We have raised (and not sold) some the red Sussex currently being produced in America. A few observations: the body size is relatively small, the body shape is often not fully Sussex-like, and leg color is sometimes wrong. The red color is nice, but the variety could use improvement. One approach might be to begin by introducing buff Sussex to the line and breed back to red.

Another approach might be to import some new bloodlines. We are currently working with a European breeder of red Sussex who has won ribbons at some very large shows. We hope to have a few of these birds imported to America in 2011 and will probably release them in 2012. If so, this should significantly boost the bloodlines in this country.

I hope this helps.
 

Rock N' Faverolles

Songster
10 Years
Nov 8, 2009
309
1
119
Quote:
I wouldn't breed to the Australian standard just commenting on where I believe their size came from. I thought the Red as well as the other Sussex came from Britain (England). Did the Reds develop in the states? If so, going with the American Standard is the wisest. Probably wisest anyway since like you said, if I want to show, it'll have to be here not England. LOL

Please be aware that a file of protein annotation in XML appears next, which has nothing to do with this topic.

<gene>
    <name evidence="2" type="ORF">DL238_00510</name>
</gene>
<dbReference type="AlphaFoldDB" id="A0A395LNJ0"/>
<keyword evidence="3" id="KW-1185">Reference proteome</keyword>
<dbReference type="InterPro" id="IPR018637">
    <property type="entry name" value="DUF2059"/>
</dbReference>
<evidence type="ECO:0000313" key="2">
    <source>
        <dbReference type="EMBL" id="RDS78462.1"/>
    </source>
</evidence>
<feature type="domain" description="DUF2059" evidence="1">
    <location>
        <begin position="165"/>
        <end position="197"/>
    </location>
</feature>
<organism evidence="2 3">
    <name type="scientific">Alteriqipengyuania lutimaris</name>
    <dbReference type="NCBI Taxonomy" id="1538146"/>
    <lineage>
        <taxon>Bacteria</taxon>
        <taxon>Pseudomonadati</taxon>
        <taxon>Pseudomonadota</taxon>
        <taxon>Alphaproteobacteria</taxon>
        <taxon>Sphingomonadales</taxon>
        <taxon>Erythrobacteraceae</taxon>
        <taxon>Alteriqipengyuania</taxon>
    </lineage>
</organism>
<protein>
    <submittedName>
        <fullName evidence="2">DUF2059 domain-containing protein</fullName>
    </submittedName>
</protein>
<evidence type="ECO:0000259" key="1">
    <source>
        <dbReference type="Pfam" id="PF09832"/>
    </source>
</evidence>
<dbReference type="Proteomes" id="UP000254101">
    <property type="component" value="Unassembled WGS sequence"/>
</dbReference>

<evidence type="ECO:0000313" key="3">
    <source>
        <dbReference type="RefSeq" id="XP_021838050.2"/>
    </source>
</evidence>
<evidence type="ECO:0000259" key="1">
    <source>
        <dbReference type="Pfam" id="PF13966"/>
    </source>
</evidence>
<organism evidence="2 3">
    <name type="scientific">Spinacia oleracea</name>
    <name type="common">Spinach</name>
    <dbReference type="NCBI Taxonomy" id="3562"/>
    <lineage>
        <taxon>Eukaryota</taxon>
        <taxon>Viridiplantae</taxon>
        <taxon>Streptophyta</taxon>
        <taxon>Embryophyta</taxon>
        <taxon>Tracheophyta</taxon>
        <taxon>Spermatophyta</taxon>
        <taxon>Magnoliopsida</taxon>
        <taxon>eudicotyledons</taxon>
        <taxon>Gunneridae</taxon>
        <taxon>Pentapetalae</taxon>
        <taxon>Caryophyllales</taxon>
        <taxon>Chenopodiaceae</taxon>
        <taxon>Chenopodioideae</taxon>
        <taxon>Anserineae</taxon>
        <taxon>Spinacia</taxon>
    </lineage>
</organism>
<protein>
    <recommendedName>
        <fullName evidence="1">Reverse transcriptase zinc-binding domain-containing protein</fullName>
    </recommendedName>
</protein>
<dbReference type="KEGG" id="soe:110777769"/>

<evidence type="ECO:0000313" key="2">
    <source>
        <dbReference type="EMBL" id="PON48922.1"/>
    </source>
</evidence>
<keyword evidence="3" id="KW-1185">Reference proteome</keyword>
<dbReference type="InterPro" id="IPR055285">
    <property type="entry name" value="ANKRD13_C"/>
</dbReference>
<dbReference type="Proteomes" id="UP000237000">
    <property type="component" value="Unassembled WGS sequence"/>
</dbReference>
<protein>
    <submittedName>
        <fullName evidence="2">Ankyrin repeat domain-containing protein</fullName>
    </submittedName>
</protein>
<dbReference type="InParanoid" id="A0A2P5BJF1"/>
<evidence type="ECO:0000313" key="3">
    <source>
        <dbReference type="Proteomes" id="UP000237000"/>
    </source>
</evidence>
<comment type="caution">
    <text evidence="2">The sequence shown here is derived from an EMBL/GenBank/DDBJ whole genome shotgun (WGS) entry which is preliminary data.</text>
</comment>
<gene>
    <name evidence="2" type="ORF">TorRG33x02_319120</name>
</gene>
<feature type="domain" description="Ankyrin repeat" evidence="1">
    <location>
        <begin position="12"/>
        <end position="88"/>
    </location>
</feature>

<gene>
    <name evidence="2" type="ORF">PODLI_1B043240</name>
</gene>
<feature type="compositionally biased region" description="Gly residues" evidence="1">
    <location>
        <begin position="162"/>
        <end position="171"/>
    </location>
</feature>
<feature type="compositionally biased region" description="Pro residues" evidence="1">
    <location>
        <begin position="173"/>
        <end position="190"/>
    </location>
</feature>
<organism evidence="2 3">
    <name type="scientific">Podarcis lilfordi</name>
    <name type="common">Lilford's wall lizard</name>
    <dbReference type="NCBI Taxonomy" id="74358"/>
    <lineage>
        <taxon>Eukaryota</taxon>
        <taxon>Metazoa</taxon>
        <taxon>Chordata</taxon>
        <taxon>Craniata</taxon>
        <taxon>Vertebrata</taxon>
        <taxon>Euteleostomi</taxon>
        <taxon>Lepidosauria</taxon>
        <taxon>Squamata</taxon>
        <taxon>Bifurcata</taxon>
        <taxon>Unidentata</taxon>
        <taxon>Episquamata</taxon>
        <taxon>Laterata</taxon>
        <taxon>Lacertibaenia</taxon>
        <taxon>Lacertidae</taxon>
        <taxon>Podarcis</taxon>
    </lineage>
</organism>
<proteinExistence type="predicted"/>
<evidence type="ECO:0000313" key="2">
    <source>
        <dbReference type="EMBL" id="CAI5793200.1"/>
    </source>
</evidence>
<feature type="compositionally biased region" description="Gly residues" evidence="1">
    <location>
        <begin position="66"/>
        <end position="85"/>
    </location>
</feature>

I believe the best way to improve a breed is to hatch the heck out of it and cull down to the finest. Do this over and over till you get consistent results. I don't believe there are many breeders of the Red Sussex doing that right now but I do believe it is what needs to happen. But you can't usually breed size in as easily as color and shape. Size USUALLY requires genetic introduction or more generations than I want to contend with.

Thanks

Ha ha, I wasn't asking you why you would want to do that. I was replying the same time you were and was replying to the poster above you, you just be me to posting it and so you thought I was saying that to you. Reds were not created in America but the Reds in America are different because the only black on them is on the tail and wings. I think (although I'm not sure) that the reds in other countries have black in the hackles, or if they aren't supposed to, I have seen them that way in pictures at least.

David
 

Urbanfarmerkc

Songster
9 Years
Apr 10, 2010
621
2
131
Raytown, MO (BY KCMO)
I was hoping you would chime in here. I am going to really hit this breed hard next spring. I'm hoping to get some minor improvement before the year is up. BTW, if do you do import some from England, please keep in touch. If I'm successful, It might be nice to bring the two lines together to promote this breed.

DAve